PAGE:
You know what gives me anxiety? Standing outside in -25C, windchill -40C for 10 minutes holding the hose of an explosive fluid while my wallet is drained for $60. That gives me anxiety every week.

Wouldn't it be nice to run a cable to the car at night from the warmth and comfort of my heated and sheltered garage?
gkam
3 / 5 (6) Jan 20, 2016
Yes, and soon you won't need to connect a cable, just set the charger to come on when the power is cheapest, and let the induction charger in/on the floor do it for you.
gkam
1.8 / 5 (5) Jan 20, 2016
Not included in the above essay is the need for heat and usually lighting when the weather is very cold, putting greater demands on batteries, and shortening the range.

Lots of room to find even more ways to improve what is already a better way to drive for short trips.
shavera
5 / 5 (6) Jan 20, 2016
Lord_jag: I have an EV, and while, in general I'd agree about the range anxiety issue, the problem becomes particularly pronounced in edge cases. During the summer, my daily commute should have 30+ miles to spare. During the winter, that number can creep to less than 10. Does my car "have" the range for my commute? Seemingly, it depends on what time of year it is. It would be nice to have a range that is more *stable* throughout the course of the year.
Eikka
2.3 / 5 (3) Jan 20, 2016
and reduction of vehicle cruise range by as much as 40 percent


Almost all of that is not because the battery is cold - because the battery still holds the same amount of charge - but because the air density and rolling resistance increases dramatically in cold and snowy conditions, and because of the use of heaters to keep the windows open from frost and fogging up.

The battery in an EV is relatively oversized to the power demand of the motor, so it can usually supply enough current without a great loss in efficiency per se. The problem is that the cycle life of a lithium battery below 0 C drops dramatically, and recharging a cold battery can be extremely stressing to the cells.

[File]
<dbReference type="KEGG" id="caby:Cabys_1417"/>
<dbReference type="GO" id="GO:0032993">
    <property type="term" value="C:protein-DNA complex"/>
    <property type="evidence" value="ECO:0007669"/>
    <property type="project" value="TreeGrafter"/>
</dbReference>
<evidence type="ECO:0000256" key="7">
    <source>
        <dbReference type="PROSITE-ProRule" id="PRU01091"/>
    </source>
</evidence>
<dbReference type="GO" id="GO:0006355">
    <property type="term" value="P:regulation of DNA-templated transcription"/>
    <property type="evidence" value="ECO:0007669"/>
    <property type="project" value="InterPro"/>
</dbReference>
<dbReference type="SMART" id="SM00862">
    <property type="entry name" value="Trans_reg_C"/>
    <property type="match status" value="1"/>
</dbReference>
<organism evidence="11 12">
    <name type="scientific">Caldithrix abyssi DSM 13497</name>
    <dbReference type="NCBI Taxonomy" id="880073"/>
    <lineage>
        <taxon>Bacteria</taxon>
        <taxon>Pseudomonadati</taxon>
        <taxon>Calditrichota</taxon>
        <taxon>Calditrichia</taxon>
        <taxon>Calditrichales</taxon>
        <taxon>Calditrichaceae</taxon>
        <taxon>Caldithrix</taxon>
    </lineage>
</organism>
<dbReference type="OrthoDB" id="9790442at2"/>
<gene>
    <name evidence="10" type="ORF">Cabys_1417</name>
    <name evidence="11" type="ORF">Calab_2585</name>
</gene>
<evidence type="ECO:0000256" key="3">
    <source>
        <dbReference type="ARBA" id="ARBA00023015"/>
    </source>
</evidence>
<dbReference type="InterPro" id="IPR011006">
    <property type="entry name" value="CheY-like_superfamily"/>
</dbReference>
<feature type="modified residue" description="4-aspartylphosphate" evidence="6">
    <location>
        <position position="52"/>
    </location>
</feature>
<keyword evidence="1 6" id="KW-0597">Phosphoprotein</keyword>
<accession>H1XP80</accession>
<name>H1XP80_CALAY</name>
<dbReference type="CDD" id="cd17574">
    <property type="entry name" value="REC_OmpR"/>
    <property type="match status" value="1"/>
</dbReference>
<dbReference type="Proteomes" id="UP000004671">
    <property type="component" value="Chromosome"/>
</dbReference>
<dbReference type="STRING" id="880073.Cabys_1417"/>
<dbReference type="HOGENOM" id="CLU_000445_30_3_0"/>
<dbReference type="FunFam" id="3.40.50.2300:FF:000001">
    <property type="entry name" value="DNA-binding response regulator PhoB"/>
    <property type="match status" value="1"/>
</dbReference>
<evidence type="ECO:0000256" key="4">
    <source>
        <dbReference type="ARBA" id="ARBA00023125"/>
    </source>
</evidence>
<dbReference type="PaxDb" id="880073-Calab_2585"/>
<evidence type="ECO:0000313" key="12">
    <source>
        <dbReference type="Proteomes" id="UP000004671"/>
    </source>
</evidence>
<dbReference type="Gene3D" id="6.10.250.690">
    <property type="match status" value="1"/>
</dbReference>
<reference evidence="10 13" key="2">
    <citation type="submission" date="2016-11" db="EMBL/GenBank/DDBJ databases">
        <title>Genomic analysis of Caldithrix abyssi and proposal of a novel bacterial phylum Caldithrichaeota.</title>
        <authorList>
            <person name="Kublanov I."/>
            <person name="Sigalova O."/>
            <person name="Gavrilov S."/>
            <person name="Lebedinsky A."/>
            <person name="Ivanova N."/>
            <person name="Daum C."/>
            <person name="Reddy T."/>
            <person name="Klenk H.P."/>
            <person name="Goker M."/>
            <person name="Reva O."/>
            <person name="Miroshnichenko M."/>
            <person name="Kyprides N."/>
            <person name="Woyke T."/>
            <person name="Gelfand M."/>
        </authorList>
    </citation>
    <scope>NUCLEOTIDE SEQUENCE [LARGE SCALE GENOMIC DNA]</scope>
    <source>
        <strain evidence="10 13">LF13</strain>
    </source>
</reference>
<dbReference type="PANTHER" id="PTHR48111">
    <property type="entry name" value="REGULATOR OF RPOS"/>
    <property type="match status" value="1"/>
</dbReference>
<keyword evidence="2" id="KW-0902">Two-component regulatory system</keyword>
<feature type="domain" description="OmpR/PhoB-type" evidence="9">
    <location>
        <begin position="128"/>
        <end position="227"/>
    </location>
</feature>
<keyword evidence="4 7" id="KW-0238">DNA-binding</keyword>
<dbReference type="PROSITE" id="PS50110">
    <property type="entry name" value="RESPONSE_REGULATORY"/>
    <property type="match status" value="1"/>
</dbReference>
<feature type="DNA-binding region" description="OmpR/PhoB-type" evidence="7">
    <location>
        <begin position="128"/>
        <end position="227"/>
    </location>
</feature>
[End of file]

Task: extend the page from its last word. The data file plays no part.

I've read some reviews of Nissan Leafs and VW electric Golfs that simply refuse to accept a quick-charge at -15 C and driving the car doesn't appreciably heat the battery either, so if you're running out of range you're basically stuck.
Eikka
3.7 / 5 (3) Jan 20, 2016
The reason why combustion engines don't see the same kind of reduction in fuel economy is because they've got a higher baseline consumption. A car that consumes 7 liters to the 100 in the summer can use 8 or 9 in the winter, where about 5 liters of fuel consumption is simply due to the inefficiency of the engine.

And because they don't use any extra fuel for heat. A car heater below -15 C has to put out 4-5 kW to keep the windows defrosted and the floor mats dry etc. etc. and still you may need to run the rear window heater wire as well or else all the vapor collects there and fogs it up.

When you flip the switch in an EV to turn on the seat heaters, the AC heater, the rear window heater... that basically draws as much power as driving the car at roughly 30 mph. It really kills your city mileage.
Lord_jag
5 / 5 (3) Jan 20, 2016
So... a 2kW heater is more than good enough for a large bedroom, but you need 4-5 kW to warm a windshield?
Eikka
2.3 / 5 (3) Jan 20, 2016
Does my car "have" the range for my commute? Seemingly, it depends on what time of year it is. It would be nice to have a range that is more *stable* throughout the course of the year.